We live in a dangerous world, or at least we are convinced we do. When I was in the first grade my sister and I walked home from school on most days. The distance was well over a mile. No one thought anything about it. Almost everyone walked to and from school. Today we are afraid to ever let our children/grandchildren out of our sight.
In my youth we often stopped to pick up hitchhikers. “Riding your thumb” was an accepted mode of transportation. It seemed everyone was a good neighbor. I can’t recall the last time I saw someone trying to hitchhike and it was long before that when I last stopped to pick a stranger up. (I have stopped to help people whose car was broken down.)
I suspect the world is no less safe today than in yester years. We have all been convinced evil lurks around every corner by the entertainment industry. Horror sells. Random acts of kindness get little air time on the cable news outlets. We are constantly bombarded with two messages: (1) people are a threat and (2) fools help strangers at risk of personal injury.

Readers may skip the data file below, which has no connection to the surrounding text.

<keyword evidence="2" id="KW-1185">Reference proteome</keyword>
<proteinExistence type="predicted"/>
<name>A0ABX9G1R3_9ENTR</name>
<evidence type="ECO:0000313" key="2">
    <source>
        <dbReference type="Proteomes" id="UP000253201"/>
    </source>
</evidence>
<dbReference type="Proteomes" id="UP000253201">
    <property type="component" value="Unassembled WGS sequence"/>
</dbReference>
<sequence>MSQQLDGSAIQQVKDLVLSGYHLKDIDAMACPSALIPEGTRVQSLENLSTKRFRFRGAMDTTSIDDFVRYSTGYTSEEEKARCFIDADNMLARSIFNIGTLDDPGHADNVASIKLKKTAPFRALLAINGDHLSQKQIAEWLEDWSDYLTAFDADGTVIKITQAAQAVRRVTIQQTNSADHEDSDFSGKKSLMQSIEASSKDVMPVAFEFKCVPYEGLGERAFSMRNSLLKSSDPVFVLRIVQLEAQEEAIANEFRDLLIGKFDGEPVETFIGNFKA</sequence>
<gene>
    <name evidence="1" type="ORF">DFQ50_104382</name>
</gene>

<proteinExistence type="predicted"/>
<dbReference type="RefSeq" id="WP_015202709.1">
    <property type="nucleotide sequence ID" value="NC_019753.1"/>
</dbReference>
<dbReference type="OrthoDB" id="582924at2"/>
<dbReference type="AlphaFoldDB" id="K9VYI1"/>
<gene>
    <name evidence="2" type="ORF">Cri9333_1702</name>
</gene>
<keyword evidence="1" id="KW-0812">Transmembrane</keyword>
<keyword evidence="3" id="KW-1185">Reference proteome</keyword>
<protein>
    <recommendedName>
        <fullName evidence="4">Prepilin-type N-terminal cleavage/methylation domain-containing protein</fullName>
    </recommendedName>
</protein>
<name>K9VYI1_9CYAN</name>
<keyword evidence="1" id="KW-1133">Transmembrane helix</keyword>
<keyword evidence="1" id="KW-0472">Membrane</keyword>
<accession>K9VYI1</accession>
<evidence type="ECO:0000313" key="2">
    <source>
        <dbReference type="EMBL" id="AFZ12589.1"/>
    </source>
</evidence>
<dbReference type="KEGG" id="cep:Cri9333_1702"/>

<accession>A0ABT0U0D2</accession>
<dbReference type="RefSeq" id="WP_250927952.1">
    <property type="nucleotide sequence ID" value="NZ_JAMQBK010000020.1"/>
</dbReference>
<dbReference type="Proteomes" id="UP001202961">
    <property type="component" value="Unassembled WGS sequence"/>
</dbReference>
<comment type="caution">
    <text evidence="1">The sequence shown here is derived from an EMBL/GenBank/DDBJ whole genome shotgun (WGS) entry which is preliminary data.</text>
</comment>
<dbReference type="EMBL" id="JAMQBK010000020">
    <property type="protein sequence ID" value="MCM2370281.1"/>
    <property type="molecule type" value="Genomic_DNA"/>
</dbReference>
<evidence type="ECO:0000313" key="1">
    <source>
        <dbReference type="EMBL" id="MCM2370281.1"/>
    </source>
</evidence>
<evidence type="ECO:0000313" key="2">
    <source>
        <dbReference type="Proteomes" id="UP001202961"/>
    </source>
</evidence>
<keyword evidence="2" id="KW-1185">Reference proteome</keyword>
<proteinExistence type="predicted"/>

In spite of these messages of fear, people continue to emulate the “good Samaritan.” They resist their impulses to drive on by and stop to help those in need. They volunteer to work in soup kitchens and homeless shelters. They work on community development projects and follow their heart to do good to the least of these.
Here in the south, people still hold the door open for others. Most drivers are courteous at stop signs and when changing lanes. Deep in our psyches remains the image of God, an impulse to do good that more often than not overrides the learned impulse to ignore the condition of others. We cherish the subliminal message that good will overcome evil and so we are kind to strangers.
Now let us work harder on doing unto our loved ones as we would have them do unto us.
That’s the view from near Polk County.
December 10, 2010